Foundations of Qualitative Comparative Analysis

This course is designed for participants who have experience in qualitative or quantitative research and who are interested in applying qualitative comparative analysis (QCA) in their current or future studies. This is an introductory course, but participants are advised to make themselves familiar with the recommended literature before participating.

Level 2 - runs over 5 days

Professor Jeroen van der Heijden – Jeroen van der Heijden is Professor of Public Governance and Chair in Regulatory Practice at the Victoria University of Wellington, New Zealand (School of Government). He also is an Honorary Professor at the Australian National University (School of Regulation and Global Governance). Jeroen works at the intersection of public governance and regulation, with a specific interest in regulatory stewardship and dynamic governance regimes. He has also specialised in different governance practices for low-carbon and resilient city development and transformation in the Global North and Global South.

Since 2007, he has been applying QCA in various research projects and publications. These include ‘Innovations in Urban Climate Governance: Voluntary Programs for Low Carbon Buildings and Cities’ with Cambridge University Press, 2017; this book builds on a QCA study of 35 voluntary programs in Australia, India, Malaysia, the Netherlands, Singapore and the USA. More information on Jeroen’s work is available from

Course dates: Monday 18 January 2016 - Friday 22 January 2016
Course status: Course completed (no new applicants)
Week 1
About this course: 

Qualitative Comparative Analysis (QCA) provides a bridge between case-oriented and variable-oriented research methods. It is rapidly making inroads in the social sciences. This Course will introduce participants in:

(i) the basics of QCA—set-theory and Boolean algebra;

(ii) the various approaches to QCA—crisp set, multi value, and fuzzy set;

(iii) different software packages—fs/QCA and Tosmana;

(iv) current debates on and application of QCA; and,

(v) will challenge participants to develop their own QCA project.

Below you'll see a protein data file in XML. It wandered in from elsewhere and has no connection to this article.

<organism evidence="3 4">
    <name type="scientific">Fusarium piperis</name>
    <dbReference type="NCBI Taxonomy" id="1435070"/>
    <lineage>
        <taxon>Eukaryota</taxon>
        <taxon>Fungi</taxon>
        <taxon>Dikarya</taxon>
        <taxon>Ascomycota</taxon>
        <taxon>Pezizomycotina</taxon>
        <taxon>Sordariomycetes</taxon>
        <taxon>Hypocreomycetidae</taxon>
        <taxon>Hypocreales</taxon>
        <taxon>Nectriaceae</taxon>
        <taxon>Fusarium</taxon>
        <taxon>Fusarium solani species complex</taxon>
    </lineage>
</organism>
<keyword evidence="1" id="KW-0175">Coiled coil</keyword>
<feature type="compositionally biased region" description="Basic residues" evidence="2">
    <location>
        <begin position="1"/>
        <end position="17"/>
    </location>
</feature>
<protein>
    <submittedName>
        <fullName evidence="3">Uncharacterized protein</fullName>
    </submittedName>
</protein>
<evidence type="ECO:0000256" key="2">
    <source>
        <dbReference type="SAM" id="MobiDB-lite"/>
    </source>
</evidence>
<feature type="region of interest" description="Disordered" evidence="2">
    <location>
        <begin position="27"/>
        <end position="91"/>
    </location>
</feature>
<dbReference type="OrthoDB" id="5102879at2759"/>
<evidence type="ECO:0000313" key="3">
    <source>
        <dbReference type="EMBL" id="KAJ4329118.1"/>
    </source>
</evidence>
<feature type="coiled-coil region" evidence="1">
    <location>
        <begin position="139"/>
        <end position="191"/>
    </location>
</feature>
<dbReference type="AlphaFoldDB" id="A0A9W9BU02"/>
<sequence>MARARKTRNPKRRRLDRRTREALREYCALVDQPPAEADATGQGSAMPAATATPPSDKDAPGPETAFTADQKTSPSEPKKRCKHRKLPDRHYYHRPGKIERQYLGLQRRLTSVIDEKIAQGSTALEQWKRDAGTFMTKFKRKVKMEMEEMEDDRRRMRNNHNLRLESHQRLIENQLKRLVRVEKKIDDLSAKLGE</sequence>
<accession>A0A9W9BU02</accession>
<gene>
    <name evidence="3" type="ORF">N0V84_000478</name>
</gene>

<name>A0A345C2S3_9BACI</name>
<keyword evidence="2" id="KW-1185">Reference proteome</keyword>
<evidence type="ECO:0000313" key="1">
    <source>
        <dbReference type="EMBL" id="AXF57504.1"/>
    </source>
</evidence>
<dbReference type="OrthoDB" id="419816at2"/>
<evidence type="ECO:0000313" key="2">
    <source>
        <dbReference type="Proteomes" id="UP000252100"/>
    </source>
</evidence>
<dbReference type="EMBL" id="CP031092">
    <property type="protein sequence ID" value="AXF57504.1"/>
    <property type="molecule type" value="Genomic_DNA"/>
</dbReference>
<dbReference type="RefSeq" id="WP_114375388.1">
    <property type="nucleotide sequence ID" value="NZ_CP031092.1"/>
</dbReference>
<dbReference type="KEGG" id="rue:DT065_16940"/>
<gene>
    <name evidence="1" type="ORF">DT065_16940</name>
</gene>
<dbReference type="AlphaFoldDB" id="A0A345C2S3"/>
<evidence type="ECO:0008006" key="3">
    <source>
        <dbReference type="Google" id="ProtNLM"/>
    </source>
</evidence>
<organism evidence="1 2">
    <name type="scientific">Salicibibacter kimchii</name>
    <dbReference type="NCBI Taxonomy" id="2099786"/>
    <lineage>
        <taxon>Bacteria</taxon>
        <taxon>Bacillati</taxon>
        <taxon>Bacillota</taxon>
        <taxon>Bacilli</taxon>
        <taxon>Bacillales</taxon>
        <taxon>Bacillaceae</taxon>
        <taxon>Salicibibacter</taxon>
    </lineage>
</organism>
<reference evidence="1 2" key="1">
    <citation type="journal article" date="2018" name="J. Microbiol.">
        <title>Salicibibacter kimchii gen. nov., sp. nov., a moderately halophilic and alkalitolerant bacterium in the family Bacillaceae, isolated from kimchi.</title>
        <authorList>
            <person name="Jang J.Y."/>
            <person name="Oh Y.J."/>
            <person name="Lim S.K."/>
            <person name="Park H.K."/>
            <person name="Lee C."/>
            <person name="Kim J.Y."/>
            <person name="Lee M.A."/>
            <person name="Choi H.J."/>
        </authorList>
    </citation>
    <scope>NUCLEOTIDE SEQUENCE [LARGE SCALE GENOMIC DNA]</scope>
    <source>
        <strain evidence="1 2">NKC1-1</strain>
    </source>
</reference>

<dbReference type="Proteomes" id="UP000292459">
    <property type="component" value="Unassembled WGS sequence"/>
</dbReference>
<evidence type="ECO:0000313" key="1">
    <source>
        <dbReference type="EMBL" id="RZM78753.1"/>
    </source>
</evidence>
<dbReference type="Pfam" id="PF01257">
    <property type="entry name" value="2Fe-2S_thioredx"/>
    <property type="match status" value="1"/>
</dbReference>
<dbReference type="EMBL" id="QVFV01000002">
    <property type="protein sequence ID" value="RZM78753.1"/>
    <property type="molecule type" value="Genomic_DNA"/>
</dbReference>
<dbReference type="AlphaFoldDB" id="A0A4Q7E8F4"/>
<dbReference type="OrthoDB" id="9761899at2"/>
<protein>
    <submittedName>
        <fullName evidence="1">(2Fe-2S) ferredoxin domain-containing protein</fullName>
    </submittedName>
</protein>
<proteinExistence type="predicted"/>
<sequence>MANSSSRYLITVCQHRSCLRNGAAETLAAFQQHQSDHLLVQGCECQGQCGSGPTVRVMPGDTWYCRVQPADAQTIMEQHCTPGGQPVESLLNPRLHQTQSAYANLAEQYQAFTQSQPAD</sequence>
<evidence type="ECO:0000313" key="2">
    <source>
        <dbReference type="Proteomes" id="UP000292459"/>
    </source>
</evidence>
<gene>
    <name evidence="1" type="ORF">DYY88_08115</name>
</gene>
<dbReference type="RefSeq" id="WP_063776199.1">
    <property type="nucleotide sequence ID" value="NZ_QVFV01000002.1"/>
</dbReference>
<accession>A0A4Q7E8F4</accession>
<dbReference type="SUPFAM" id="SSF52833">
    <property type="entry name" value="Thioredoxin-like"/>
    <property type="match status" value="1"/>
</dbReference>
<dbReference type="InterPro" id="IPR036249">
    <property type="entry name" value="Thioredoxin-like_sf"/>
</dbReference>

The target audience for this course are researchers, practitioners and academics who have conducted at least one qualitative study, and are familiar with the process and context of qualitative research.

Course syllabus: 

Day 1
Introductory session. Outline of the course and identification of participants’ research interests and expectations. Epistemological foundations of QCA; QCA in relation to case-oriented and variable-oriented research; an easy example of QCA application by hand; QCA terminology.


Day 2
Introduction to set-theory and Boolean algebra. Carrying out a QCA in ten steps.


Day 3
The differences between crisp set (csQCA), multi value (mvQCA), and fuzzy set (fzQCA) applications of QCA. When to use which application, and when not. Carrying out a QCA in ten steps (continued).


Day 4
Scrutinizing the literature on QCA: methodological advances and applications. We will particularly address the literature that contrasts QCA with related statistical methods (regression analysis and cluster analysis), and scrutinise some studies that have applied QCA—we are interested to understand what works and what does not in how QCA analysis is presented.


Day 5
Design, apply, and present your own QCA research. In this session participants will be challenged to present their QCA project, including their support for choosing QCA as the appropriate method for their study. The focus will be on presenting a QCA study to an audience that is less familiar with this method.

Course format: 

This course will take place in a classroom. Participants are advised to bring a laptop.

Recommended Background: 

Participants will be expected to have experience with at least one qualitative research project or have undertaken an introductory level course in qualitative research methods.  While some discussion of the technical elements of methods is presented during the course of the workshop, participants should have a basic familiarity with data collection methods such as interviews, observation, and document analysis.

Recommended Texts: 

Other readings:

  • Schneider, C. and C. Wagemann (2012). Set-Theoretic Methods for the Social Sciences. Cambridge, Cambridge University Press.
  • Ragin, C. (2008). Redesigning Social Inquiry: Fuzzy Sets and Beyond. Chicago, Chicago University Press.
  • Rihoux, B. and C. Ragin (2009). Configurational Comparative Analysis. London, Sage.
Course fees
Non Member: 
Full time student Member: 

Q: Do I have to have had any qualitative research experience to do this course?

A: Yes, you will have been expected to have experience with at least one qualitative research project or have undertaken an introductory level course in qualitative research methods.


Q: Do I have to have had any experience with QCA to do this course?

A: No, but it is strongly recommended to familiarise yourself with the recommended texts before participating in this course; particularly Schneider and Wagemann (2012).


Q: I already have some experience with QCA. Will I get anything out of this introductory course?

A: You absolutely will. Dr Jeroen van der Heijden has extensive experience in designing and carrying out QCA based research. He also has considerable experience in publishing research findings using this method. He can help you strengthening your current QCA study and advise you on how to present your work to an audience that is less familiar with QCA logic and tools.

Summer Program 2016

The instructor's bound, book length course notes will serve as the course text.